Tuesday, August 29, 2017

Oxygen analysis in boilers.

Michell Instruments has announced the launch of the XZR250 oxygen analyzer for monitoring combustion control in industrial boilers. It was developed to meet customer demand for a cost-effective, easy to operate instrument with a probe designed to cope with the high temperatures in the flue. Effective combustion control has growing importance for operators as it not only helps increase fuel efficiency but also ensures compliance with legislation on allowable emissions.
The XZR250 uses a zirconium-oxide sensor with a life span of up to seven years (depending on the fuel used) to maintenance to a minimum. A key benefit of the sensor is its fast response of less than fifteen seconds to changes in oxygen concentrations of 90% of the range. It is also accurate to less than 0.25% O2  allowing optimum combustion control.
The instrument is easy to install as it requires no specialised tools, it is also very light to handle and has a fast start-up routine. The probe can be inserted directly into boilers up to 700°C and uses the Pitot effect to ensure the sample gas is sufficiently cooled to protect the sensor from damage without the need for complex sample conditioning. As with any process instrument, regular calibration is necessary to ensure the accuracy of the measurements. It can use air as a calibration gas, making calibration highly cost effective and simple to perform.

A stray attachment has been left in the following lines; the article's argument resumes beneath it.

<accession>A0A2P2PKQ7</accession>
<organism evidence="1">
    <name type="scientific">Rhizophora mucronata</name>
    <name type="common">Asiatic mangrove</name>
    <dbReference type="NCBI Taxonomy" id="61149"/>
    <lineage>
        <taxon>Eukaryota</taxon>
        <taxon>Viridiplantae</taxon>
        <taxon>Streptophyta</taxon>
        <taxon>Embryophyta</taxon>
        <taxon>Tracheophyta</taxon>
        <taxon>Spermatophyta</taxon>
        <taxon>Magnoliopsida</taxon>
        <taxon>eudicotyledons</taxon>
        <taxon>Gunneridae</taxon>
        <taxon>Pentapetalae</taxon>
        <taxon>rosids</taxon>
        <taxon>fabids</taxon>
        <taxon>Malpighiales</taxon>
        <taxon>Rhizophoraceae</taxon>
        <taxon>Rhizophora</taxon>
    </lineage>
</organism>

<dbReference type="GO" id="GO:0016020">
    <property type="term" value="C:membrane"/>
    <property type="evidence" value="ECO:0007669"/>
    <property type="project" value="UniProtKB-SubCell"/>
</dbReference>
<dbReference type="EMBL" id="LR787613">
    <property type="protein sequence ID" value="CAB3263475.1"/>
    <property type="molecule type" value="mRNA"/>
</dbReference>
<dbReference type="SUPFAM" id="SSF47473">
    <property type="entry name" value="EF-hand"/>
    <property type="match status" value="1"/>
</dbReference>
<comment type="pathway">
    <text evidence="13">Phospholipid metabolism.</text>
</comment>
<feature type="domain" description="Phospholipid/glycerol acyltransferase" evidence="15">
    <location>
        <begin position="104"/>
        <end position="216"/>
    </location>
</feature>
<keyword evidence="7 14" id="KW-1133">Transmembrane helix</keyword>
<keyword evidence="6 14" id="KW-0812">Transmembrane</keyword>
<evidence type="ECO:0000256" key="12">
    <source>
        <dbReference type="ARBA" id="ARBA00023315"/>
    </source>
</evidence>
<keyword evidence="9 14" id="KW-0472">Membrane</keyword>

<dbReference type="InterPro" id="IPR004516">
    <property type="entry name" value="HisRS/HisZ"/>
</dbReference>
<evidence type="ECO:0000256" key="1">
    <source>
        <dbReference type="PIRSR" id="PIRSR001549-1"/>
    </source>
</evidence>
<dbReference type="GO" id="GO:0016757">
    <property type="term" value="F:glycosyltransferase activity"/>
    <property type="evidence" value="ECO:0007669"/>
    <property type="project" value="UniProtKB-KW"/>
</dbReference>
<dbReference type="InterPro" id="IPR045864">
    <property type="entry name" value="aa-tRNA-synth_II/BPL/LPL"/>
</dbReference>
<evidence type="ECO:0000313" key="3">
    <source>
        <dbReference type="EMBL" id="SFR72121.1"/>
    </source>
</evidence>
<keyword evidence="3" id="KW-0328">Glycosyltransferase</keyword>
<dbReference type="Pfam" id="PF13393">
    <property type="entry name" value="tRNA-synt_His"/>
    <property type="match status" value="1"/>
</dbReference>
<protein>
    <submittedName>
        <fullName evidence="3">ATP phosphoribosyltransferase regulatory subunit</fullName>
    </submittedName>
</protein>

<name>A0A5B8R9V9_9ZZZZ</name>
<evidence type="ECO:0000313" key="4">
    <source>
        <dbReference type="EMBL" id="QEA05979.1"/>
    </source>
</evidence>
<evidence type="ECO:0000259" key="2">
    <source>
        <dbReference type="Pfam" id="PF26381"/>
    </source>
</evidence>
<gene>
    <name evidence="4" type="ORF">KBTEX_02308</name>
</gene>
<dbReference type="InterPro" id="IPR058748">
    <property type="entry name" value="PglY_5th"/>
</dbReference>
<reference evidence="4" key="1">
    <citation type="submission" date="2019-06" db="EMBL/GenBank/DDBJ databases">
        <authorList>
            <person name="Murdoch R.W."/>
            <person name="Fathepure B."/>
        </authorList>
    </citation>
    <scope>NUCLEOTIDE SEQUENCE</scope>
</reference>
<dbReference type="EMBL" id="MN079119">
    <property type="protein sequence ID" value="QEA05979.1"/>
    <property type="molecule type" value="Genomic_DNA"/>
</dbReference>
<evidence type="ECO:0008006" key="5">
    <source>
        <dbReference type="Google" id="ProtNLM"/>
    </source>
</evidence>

The robust sensor ensures maintenance is minimal, but when it does need replacing, this can be done with minimal process downtime. The company has extended its popular sensor exchange programme for dew-point transmitters to customers of the XZR250. Under this scheme, operators order a new sensor block from Michell, which arrives ready to fit. Once fitted, the old sensor block can be returned in the same box and the customer receives a credit.
Typical applications for the XZR250 include oil, gas and biomass boilers.

• Michell products are marketed in Ireland through Instrument Technology.

No comments:

Post a Comment